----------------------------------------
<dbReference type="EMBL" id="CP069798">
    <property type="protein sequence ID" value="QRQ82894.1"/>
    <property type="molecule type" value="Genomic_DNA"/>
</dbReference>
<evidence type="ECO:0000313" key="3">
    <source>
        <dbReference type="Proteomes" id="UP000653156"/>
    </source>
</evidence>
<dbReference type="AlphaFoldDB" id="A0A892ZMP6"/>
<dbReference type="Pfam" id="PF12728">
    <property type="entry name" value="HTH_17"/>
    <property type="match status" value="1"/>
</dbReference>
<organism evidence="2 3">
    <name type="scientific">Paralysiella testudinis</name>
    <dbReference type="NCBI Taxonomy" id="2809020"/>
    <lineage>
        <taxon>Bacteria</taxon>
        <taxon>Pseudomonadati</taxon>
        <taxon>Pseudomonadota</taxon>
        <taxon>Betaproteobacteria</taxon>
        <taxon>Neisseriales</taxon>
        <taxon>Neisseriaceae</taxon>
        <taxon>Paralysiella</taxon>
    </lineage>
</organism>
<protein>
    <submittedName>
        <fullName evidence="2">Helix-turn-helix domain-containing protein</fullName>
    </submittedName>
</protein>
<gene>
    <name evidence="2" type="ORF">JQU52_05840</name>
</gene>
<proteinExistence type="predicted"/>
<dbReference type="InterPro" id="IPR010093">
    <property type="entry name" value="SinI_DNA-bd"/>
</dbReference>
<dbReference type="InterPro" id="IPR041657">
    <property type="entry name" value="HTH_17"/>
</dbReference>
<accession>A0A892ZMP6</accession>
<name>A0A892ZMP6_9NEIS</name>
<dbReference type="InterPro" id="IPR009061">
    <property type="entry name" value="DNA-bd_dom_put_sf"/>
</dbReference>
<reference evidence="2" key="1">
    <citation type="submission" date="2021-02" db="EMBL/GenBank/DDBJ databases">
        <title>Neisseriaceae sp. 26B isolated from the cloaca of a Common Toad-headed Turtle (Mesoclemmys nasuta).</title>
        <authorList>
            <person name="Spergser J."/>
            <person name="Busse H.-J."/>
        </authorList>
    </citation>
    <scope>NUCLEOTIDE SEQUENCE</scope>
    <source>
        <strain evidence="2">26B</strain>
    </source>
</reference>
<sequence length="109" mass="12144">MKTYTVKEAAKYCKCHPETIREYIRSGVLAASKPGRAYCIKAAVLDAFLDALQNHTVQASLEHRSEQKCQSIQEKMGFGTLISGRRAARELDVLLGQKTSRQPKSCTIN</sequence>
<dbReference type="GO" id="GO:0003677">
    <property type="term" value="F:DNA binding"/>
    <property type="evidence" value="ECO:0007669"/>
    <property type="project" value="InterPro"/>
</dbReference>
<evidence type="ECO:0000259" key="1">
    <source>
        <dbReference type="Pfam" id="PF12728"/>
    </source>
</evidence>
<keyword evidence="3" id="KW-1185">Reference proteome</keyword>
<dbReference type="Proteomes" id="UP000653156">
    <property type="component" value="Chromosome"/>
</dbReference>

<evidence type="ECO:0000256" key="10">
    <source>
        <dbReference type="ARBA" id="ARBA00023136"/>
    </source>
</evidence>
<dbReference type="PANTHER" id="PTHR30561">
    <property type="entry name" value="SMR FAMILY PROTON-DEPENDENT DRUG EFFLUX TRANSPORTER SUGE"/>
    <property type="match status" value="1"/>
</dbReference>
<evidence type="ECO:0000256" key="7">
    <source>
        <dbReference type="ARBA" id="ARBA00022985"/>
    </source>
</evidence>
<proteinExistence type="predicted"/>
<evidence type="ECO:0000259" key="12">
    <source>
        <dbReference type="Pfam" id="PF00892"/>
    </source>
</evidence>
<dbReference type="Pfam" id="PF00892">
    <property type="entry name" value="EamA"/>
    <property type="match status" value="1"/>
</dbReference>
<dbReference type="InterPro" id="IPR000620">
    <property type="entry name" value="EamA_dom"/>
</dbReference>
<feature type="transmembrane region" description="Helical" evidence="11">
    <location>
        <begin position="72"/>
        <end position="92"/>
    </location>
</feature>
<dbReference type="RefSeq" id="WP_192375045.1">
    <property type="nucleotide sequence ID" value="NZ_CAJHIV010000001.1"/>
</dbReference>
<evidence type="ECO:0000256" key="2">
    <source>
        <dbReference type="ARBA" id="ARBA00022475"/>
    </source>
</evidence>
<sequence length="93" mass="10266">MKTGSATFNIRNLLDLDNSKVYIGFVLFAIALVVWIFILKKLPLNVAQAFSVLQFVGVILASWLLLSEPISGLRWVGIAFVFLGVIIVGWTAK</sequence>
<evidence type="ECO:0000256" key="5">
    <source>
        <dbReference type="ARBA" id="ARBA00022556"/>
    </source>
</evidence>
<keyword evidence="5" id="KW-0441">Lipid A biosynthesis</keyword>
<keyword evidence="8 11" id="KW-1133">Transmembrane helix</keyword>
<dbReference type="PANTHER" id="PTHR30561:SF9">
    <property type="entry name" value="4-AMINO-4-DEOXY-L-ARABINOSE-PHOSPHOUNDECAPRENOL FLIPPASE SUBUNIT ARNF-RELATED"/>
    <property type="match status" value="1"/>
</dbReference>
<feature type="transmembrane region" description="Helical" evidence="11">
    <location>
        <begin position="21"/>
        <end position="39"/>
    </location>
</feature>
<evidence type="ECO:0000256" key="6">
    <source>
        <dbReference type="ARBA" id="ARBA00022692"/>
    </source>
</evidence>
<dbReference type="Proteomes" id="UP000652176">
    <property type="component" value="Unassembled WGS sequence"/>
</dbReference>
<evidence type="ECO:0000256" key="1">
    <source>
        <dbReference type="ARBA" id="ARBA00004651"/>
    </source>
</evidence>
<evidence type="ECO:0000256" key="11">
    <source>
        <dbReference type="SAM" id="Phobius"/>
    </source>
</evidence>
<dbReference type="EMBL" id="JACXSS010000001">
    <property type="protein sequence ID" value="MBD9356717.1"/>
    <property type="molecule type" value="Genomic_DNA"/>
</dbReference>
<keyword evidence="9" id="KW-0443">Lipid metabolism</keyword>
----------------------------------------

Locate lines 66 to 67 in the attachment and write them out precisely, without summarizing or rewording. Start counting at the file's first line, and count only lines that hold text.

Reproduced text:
</dbReference>
<evidence type="ECO:0000259" key="1">